Behaviorist Approach to Depression

Written by keith vaughn
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For the behaviourist, a person's observable behaviour is the primary object of consideration when assessing a mental condition such as depression. Factors that may shape depressive behaviour, including genetics and brain chemistry, are de-emphasised in favour of environmental factors.

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Clinical depression is characterised by feelings of sadness and hopelessness sufficient to interfere with normal functioning. Those with depression also may experience changes in eating and sleeping habits, social withdrawal, loss of interest in activities once thought to be pleasurable and thoughts of suicide.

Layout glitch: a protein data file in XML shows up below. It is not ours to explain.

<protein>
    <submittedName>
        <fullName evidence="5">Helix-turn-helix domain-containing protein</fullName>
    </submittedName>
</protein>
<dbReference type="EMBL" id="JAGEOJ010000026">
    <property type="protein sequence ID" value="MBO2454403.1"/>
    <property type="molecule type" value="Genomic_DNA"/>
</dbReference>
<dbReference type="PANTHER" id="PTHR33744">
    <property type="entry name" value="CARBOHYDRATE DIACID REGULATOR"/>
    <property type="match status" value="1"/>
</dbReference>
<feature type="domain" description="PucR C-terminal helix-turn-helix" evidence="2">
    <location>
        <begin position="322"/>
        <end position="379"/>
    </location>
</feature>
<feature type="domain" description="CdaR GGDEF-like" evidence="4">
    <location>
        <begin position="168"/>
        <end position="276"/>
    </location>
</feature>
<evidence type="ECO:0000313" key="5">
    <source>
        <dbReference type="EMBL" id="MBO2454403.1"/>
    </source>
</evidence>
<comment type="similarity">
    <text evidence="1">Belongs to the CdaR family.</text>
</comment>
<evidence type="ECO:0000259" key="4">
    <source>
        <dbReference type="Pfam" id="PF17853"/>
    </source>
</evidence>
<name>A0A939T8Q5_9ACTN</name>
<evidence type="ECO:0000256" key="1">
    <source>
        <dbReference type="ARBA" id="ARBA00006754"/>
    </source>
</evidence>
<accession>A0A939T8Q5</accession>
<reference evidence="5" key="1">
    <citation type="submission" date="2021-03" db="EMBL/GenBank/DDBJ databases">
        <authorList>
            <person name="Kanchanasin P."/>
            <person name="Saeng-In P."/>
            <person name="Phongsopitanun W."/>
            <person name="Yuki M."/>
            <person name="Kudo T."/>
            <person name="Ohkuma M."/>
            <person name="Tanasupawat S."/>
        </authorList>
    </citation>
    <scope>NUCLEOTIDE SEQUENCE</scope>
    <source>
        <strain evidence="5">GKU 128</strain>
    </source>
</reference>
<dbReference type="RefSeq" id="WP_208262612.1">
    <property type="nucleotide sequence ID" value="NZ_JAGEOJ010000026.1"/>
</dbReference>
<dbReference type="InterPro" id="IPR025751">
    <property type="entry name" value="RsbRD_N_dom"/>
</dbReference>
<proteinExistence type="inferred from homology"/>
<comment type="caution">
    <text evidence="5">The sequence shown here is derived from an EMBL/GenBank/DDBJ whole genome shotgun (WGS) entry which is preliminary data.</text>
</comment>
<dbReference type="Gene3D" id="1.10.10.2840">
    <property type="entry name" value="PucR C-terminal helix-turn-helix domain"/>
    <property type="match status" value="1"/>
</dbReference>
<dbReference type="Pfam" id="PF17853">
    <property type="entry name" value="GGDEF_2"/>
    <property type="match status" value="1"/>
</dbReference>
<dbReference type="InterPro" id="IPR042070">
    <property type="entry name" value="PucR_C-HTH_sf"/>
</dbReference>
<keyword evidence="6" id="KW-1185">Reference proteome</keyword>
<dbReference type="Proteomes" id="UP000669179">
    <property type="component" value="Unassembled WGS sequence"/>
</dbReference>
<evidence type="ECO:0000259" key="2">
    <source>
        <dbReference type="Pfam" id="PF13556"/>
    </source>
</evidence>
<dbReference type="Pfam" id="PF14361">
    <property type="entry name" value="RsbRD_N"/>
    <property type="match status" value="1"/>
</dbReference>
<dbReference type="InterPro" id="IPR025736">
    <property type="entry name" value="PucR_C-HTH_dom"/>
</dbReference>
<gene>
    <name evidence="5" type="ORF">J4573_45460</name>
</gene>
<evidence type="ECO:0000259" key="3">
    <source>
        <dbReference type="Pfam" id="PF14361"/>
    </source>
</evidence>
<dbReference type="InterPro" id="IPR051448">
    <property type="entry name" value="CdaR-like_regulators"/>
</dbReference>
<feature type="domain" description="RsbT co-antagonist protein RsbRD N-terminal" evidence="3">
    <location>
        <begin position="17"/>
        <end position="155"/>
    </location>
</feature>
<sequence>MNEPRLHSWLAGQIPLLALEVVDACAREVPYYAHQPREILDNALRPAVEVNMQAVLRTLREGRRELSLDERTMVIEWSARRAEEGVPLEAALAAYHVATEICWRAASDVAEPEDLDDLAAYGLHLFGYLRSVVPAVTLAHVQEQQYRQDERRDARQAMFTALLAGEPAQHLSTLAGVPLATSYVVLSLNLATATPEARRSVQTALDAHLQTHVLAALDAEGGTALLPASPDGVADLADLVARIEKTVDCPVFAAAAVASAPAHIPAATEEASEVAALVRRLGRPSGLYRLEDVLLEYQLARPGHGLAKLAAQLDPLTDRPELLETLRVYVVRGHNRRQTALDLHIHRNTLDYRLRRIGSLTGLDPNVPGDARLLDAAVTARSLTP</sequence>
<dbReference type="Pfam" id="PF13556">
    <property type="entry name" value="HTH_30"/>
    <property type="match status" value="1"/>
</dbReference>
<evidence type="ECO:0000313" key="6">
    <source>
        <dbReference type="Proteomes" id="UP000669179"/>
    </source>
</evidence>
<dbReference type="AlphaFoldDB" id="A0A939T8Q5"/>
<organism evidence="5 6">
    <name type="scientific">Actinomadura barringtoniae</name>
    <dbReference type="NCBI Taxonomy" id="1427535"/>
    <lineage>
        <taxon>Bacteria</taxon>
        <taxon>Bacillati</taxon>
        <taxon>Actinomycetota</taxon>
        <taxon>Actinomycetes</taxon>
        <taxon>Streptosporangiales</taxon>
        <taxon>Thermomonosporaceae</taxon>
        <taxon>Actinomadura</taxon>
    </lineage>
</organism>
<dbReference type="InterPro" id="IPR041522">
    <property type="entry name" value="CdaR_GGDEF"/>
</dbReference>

Behaviorism is a psychological theory that suggests that human behaviour is adapted by learning. According to, behaviourists think depression is a learned behaviour that is possible to unlearn.


Under behaviorism, a person may become depressed because of a lack of positive reinforcement for their behaviour and actions. A behaviourist therapist may help a depressed person adapt new behaviours that will lead to more positive outcomes.


According to behaviorism, some depressed people may receive positive reinforcement such as sympathy and attention for depressive behaviour, prolonging the depression.


According to, behavioural therapy for depression focuses on helping patients learn and practice new skills to avoid depression, as opposed to examining unconscious factors that may cause depression.

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